Before the implementation of FAMIS, the Facilities team faced a number of challenges that can be categorized into these three areas:
- The inability to track service request rates and completed work
- The operational focus on reactive maintenance
- The lack of a central system of record for facilities data
Request tracking and execution.
The greatest challenge the university facilities team faced was the inability to track service requests or completed work. Faculty and staff members had to either ask a maintenance worker directly in person or on the phone when an issue occurred. This lack of visibility into the request process would, in turn, lead to more problems, such as forgotten and untracked requests. Ultimately, the lack of request tracking meant that the university’s policies were not enforced by the technicians throughout the campus.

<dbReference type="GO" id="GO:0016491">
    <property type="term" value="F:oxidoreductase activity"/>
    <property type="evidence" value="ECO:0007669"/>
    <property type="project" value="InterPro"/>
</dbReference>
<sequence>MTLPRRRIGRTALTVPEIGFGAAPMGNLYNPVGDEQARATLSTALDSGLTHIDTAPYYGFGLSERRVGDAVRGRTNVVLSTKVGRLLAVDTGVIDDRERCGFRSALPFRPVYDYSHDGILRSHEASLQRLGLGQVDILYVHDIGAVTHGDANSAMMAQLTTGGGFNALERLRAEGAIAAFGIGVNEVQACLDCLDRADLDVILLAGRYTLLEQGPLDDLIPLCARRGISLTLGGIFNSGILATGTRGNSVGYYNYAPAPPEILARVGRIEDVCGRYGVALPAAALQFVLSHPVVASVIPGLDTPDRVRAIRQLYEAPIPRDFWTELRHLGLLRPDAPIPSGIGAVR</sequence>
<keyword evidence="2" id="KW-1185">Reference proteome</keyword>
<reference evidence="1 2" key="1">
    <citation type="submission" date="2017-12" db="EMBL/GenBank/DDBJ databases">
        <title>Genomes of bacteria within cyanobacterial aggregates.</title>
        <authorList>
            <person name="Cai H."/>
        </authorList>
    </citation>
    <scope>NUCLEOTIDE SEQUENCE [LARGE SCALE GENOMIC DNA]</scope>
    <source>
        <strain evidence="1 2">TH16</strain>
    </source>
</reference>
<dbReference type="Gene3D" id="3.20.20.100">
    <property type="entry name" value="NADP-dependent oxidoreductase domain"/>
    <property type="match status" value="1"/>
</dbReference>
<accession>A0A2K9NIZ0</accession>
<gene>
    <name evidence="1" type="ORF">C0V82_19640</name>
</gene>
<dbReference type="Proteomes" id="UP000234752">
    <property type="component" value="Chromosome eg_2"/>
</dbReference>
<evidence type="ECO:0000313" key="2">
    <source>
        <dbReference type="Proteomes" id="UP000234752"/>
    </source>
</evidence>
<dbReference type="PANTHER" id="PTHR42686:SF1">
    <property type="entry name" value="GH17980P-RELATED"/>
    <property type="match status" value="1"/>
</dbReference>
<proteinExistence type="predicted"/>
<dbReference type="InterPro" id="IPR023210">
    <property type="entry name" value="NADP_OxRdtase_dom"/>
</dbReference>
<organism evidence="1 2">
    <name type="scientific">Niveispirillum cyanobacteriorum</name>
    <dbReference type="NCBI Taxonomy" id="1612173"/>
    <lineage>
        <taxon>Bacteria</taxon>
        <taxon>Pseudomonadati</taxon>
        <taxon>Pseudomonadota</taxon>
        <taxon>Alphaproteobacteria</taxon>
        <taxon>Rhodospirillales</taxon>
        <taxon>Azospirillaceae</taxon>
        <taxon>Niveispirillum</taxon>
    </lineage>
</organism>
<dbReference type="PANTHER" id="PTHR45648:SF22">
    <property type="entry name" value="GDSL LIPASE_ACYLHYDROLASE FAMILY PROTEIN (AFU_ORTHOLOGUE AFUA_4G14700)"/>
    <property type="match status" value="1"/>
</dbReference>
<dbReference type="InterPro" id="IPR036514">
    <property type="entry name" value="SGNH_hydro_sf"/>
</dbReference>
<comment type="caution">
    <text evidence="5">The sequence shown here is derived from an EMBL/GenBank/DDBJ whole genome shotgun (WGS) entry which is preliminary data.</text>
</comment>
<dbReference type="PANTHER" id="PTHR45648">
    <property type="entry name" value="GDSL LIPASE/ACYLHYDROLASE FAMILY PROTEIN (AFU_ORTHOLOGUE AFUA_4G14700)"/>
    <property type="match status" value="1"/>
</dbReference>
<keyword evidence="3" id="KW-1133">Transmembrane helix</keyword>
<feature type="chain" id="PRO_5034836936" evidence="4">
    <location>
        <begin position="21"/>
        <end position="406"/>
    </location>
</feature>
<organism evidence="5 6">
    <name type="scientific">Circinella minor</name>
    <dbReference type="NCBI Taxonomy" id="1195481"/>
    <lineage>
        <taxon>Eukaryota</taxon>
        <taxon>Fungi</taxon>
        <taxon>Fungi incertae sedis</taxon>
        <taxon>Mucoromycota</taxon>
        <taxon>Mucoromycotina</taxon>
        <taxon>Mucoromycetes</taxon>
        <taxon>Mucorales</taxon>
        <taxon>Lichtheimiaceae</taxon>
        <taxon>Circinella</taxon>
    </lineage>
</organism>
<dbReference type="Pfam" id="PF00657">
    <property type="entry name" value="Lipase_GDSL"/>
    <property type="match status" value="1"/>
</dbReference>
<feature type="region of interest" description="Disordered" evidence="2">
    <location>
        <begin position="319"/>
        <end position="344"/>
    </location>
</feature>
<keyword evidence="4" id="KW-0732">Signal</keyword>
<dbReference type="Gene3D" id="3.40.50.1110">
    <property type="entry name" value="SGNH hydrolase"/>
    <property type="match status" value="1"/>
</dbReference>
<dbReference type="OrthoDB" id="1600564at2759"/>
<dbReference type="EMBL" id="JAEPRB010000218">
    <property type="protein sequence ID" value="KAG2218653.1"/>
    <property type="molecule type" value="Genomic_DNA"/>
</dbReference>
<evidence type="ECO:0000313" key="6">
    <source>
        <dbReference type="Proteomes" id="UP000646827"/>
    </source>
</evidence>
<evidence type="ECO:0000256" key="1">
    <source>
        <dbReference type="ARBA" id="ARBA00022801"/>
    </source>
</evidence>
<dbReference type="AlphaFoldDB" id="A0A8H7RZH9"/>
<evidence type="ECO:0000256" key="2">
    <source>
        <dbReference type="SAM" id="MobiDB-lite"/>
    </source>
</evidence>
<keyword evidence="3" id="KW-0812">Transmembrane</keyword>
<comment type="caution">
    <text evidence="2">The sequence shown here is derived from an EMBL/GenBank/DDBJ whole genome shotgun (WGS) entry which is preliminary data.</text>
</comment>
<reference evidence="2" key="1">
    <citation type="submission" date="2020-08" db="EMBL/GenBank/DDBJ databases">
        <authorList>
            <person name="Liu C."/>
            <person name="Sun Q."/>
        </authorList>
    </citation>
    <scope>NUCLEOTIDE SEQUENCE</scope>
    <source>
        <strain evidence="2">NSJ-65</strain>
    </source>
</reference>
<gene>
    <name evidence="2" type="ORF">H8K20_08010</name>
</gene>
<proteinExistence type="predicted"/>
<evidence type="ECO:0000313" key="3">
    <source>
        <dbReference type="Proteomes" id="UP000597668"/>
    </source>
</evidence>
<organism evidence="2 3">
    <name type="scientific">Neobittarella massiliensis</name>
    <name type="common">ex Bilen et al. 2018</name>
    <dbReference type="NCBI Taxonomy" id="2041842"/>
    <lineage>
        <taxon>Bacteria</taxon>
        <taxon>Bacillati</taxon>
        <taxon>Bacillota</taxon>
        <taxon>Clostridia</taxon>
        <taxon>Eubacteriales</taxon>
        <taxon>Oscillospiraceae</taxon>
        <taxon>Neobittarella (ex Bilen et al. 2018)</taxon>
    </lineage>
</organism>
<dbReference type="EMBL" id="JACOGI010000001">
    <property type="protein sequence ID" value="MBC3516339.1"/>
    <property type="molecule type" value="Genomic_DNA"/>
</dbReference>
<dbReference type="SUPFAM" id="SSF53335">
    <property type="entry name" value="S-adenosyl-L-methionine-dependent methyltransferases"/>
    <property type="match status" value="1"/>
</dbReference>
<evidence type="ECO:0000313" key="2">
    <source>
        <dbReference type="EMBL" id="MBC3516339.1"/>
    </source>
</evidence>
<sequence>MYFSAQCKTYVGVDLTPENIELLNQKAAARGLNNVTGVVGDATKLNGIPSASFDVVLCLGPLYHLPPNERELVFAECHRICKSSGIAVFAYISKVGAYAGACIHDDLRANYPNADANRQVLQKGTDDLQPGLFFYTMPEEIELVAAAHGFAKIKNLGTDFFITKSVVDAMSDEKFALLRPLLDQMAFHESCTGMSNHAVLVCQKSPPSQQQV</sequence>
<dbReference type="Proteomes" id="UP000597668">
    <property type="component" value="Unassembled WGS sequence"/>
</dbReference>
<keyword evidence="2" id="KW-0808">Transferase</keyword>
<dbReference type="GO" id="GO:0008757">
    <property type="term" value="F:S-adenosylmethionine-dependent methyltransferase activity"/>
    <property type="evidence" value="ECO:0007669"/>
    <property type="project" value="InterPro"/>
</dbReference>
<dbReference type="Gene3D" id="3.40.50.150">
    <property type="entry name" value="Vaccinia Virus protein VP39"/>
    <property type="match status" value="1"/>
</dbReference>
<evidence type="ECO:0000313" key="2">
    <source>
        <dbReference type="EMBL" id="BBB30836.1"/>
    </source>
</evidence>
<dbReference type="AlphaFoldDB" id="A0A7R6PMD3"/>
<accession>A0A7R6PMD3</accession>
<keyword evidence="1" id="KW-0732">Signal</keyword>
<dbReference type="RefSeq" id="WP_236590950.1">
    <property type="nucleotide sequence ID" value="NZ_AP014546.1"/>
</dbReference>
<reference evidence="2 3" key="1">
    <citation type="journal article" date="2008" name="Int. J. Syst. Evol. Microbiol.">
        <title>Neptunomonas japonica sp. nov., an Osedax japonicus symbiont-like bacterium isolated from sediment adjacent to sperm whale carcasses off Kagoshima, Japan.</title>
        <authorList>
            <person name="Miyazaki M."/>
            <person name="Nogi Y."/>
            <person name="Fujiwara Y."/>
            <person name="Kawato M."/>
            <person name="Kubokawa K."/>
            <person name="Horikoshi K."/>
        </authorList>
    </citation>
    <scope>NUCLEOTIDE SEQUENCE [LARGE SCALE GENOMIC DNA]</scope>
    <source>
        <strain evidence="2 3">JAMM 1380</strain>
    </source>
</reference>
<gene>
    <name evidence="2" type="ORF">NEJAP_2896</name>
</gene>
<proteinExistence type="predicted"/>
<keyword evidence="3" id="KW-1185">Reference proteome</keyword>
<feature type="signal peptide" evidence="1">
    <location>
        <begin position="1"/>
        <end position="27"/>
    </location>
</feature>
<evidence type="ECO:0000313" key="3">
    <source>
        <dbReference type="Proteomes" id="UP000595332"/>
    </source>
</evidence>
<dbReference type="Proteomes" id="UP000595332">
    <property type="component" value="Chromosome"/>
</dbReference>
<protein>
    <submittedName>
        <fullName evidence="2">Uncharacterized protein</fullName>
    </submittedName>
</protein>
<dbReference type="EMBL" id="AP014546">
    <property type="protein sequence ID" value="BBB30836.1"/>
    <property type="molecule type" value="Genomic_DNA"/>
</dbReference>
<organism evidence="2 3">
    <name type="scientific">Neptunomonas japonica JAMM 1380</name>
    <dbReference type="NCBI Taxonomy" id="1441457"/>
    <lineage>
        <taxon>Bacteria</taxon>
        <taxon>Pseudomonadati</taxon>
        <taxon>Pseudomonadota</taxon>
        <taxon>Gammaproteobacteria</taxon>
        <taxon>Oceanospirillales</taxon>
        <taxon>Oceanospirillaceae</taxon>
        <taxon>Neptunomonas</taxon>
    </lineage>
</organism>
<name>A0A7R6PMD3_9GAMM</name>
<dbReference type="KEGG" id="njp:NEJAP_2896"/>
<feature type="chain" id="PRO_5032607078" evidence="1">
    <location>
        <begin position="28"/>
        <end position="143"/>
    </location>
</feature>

“With our current system, there was just no way to know how much time was required for various types of requests,” said Sarah McGing, Facilities and Operations Manager, Columbia College Chicago.
Preventive maintenance tracking.
Additionally, preventive maintenance occurred infrequently, resulting in regular equipment failure and forcing the facilities team to work strictly as a reactive organization. This focus on reactive or purely corrective maintenance resulted in allocating crucial funding and resource hours to potentially avoidable repairs and replacements.
Disparate and redundant facilities systems.
Adding to this, there was no way to quantify their technicians’ time. With an engineer in each building, one engineer could be swamped with 3 emergencies while another would have nothing to do. Without a central system of record for facilities data, a technician would know the issues faced in their building but not in any of the other buildings, requiring that technician to do all of their own preventive maintenance and reactionary work. No one was held accountable, be it the requestor or the facilities department.